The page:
X-over accidentally connected from server to switch. But it worked!

I've been investigating a problem recently where we were experiencing intermittent packet loss and errors on the switch to a particular server.

In the end we traced the problem to the fact that the server had been connected to the switch using a crossover cable.

In my view this shouldn't have worked at all, but it did, albeit at a reduced rate and with significant errors.

Can anyone explain why this would actually work? Was the switch or NIC compensating in some way for the cable being incorrect?

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Many, if not most, new GB NIC's and switches supports "Auto MDI/MDX" and will support both stright and twisted cables.


Reply to
Harald Andersen

In that case, should he have been getting errors at all because of the incorrect cable type?

Does this interfere with auto-sensing speed and duplex? Mismatches there often result in lots of packet loss.

Reply to
Barry Margolin

No. The cable type does not explain the errors. If at least one of his transceivers supports this mechanism, then both are the correct cable type.

Auto MDI/MDX does not make any difference to the detection of speed and duplex settings. He still has to get this right.

Could it have been a *bad* crossover cable?


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I don't think it was a bad crossover cable. Got the cable tester on it and it report all fine. I suspect it was probably a mis-match between NIC and switch speed/duplex settings. Switch was set to 100Mb/Full, NICs auto set themselves at 100Mb/Half.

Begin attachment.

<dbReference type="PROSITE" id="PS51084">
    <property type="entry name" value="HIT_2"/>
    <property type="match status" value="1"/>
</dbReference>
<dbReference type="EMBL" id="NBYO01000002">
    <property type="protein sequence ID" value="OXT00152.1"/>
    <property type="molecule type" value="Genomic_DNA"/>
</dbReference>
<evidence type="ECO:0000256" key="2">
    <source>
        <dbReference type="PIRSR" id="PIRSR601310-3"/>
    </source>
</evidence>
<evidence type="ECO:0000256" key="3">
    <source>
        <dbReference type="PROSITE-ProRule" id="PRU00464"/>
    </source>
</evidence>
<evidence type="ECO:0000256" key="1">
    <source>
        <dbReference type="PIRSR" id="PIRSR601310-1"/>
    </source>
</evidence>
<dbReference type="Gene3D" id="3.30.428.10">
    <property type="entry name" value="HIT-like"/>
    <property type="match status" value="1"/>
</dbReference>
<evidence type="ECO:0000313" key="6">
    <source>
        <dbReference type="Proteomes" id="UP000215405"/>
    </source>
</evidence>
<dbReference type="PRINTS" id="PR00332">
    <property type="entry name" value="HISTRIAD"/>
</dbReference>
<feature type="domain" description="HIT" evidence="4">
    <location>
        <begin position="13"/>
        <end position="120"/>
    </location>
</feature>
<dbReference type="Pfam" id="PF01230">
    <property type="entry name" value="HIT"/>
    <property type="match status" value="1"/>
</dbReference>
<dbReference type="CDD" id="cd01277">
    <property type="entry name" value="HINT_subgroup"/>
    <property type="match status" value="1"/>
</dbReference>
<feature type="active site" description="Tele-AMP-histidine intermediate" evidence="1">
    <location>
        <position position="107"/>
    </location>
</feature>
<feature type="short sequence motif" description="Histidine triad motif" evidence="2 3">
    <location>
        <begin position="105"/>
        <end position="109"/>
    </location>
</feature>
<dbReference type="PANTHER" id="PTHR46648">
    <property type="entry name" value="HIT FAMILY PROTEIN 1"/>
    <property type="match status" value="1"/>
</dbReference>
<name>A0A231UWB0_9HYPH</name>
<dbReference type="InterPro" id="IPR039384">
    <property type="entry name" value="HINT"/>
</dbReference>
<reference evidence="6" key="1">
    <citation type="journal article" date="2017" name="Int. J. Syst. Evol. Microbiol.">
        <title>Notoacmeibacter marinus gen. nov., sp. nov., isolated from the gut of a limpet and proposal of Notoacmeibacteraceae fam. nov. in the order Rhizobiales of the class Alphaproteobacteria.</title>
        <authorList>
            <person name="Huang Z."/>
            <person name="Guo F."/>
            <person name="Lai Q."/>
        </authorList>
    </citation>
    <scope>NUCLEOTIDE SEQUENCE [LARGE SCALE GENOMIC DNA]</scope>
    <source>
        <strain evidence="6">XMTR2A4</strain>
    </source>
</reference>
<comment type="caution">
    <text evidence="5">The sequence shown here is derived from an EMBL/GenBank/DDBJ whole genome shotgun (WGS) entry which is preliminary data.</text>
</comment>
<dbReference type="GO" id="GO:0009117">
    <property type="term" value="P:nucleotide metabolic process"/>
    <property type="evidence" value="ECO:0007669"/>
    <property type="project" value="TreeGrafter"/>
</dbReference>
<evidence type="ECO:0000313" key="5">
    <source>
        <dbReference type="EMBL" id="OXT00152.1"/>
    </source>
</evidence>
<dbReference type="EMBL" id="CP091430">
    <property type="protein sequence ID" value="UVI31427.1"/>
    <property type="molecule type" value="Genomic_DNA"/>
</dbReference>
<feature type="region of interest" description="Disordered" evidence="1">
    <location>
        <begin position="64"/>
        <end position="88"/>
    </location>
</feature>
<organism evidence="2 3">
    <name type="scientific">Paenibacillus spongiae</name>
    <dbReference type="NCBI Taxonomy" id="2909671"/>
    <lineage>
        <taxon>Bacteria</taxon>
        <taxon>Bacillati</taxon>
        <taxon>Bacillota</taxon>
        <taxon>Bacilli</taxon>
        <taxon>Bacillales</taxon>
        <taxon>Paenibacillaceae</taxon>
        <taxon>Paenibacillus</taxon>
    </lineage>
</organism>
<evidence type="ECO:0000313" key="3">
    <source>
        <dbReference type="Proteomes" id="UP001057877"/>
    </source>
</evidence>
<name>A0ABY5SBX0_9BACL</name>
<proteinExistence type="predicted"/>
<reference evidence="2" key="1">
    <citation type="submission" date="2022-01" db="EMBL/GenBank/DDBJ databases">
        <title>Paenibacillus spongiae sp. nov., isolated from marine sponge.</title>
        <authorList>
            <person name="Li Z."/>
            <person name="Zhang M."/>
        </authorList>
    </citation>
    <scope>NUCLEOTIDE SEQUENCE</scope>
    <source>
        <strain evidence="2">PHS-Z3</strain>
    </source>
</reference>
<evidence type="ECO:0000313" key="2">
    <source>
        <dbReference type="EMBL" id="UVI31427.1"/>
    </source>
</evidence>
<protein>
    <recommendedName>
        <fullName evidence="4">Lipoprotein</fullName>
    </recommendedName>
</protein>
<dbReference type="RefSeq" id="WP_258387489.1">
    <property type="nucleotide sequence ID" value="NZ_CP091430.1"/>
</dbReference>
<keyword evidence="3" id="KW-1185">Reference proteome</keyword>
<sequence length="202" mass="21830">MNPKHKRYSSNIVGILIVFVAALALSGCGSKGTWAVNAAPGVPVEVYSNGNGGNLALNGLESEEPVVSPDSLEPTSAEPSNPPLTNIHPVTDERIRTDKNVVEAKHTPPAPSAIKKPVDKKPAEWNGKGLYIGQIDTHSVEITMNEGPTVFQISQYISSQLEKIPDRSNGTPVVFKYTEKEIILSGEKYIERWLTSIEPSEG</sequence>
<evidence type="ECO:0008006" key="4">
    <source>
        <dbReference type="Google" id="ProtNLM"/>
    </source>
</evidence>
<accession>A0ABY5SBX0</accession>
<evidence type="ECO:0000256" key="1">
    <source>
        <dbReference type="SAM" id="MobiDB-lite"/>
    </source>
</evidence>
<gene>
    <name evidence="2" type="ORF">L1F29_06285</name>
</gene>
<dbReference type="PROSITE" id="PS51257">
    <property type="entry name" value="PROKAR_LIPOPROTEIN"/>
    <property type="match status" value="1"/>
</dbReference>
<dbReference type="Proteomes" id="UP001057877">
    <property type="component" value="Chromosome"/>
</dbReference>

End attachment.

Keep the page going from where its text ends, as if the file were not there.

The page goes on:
Strapping the NICs to 100Mb/Full killed the connection. I suspect because the NIC could handle having the wrong cable at Half Duplex, but not at Full Duplex.

Thanks everyone.


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Some old boilerplate I trot-out from time to time:

How 100Base-T Autoneg is supposed to work:

When both sides of the link are set to autoneg, they will "negotiate" the duplex setting and select full duplex if both sides can do full-duplex.

If one side is hardcoded and not using autoneg, the autoneg process will "fail" and the side trying to autoneg is required by spec to use half-duplex mode.

If one side is using half-duplex, and the other is using full-duplex, sorrow and woe is the usual result.

So, the following table shows what will happen given various settings on each side:

Auto Half Full

Auto Happiness Lucky Sorrow

Half Lucky Happiness Sorrow

Full Sorrow Sorrow Happiness

Happiness means that there is a good shot of everything going well. Lucky means that things will likely go well, but not because you did anything correctly :) Sorrow means that there _will_ be a duplex mis-match.

When there is a duplex mismatch, on the side running half-duplex you will see various errors and probably a number of _LATE_ collisions ("normal collisions don't count here). On the side running full-duplex you will see things like FCS errors. Note that those errors are not necessarily conclusive, they are simply indicators.

Further, it is important to keep in mind that a "clean" ping (or the like - eg "linkloop" or default netperf TCP_RR) test result is inconclusive here - a duplex mismatch causes lost traffic _only_ when both sides of the link try to speak at the same time. A typical ping test, being synchronous, one at a time request/response, never tries to have both sides talking at the same time.

Finally, when/if you migrate to 1000Base-T, everything has to be set to auto-neg anyway.

rick jones

Reply to
Rick Jones

I know Rick's words to be the truth, and yet I regularly see NIC setup interfaces that purport thier ability to "force" gigabit operation. Like this one:

formatting link
What's the deal with these control panels?